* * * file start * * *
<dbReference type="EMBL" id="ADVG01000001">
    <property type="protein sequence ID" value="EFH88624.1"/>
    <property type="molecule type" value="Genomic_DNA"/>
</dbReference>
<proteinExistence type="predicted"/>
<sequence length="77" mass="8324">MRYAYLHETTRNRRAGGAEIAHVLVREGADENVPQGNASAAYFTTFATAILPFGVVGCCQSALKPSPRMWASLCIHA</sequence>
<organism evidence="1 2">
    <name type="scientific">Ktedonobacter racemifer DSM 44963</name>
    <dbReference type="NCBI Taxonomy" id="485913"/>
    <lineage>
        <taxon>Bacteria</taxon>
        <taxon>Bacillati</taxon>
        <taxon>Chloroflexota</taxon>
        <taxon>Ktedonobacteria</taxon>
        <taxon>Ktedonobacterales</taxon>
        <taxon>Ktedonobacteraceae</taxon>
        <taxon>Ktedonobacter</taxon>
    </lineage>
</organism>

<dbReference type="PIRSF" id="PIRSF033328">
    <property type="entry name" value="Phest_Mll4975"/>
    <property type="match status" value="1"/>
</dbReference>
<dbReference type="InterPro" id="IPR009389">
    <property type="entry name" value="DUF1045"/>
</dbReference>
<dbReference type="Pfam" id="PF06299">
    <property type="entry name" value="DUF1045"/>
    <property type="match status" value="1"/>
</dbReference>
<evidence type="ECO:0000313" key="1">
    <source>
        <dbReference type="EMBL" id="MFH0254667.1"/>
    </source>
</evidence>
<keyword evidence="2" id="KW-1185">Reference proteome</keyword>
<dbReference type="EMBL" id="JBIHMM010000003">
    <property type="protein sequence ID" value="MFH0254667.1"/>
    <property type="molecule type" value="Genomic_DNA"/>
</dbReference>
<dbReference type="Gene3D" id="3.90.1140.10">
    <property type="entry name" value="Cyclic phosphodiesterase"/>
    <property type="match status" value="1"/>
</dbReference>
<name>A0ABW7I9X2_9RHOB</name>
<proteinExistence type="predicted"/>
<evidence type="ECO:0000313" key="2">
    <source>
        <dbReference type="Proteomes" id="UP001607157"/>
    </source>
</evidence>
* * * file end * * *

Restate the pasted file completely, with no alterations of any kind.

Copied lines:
<dbReference type="EMBL" id="ADVG01000001">
    <property type="protein sequence ID" value="EFH88624.1"/>
    <property type="molecule type" value="Genomic_DNA"/>
</dbReference>
<proteinExistence type="predicted"/>
<sequence length="77" mass="8324">MRYAYLHETTRNRRAGGAEIAHVLVREGADENVPQGNASAAYFTTFATAILPFGVVGCCQSALKPSPRMWASLCIHA</sequence>
<organism evidence="1 2">
    <name type="scientific">Ktedonobacter racemifer DSM 44963</name>
    <dbReference type="NCBI Taxonomy" id="485913"/>
    <lineage>
        <taxon>Bacteria</taxon>
        <taxon>Bacillati</taxon>
        <taxon>Chloroflexota</taxon>
        <taxon>Ktedonobacteria</taxon>
        <taxon>Ktedonobacterales</taxon>
        <taxon>Ktedonobacteraceae</taxon>
        <taxon>Ktedonobacter</taxon>
    </lineage>
</organism>

<dbReference type="PIRSF" id="PIRSF033328">
    <property type="entry name" value="Phest_Mll4975"/>
    <property type="match status" value="1"/>
</dbReference>
<dbReference type="InterPro" id="IPR009389">
    <property type="entry name" value="DUF1045"/>
</dbReference>
<dbReference type="Pfam" id="PF06299">
    <property type="entry name" value="DUF1045"/>
    <property type="match status" value="1"/>
</dbReference>
<evidence type="ECO:0000313" key="1">
    <source>
        <dbReference type="EMBL" id="MFH0254667.1"/>
    </source>
</evidence>
<keyword evidence="2" id="KW-1185">Reference proteome</keyword>
<dbReference type="EMBL" id="JBIHMM010000003">
    <property type="protein sequence ID" value="MFH0254667.1"/>
    <property type="molecule type" value="Genomic_DNA"/>
</dbReference>
<dbReference type="Gene3D" id="3.90.1140.10">
    <property type="entry name" value="Cyclic phosphodiesterase"/>
    <property type="match status" value="1"/>
</dbReference>
<name>A0ABW7I9X2_9RHOB</name>
<proteinExistence type="predicted"/>
<evidence type="ECO:0000313" key="2">
    <source>
        <dbReference type="Proteomes" id="UP001607157"/>
    </source>
</evidence>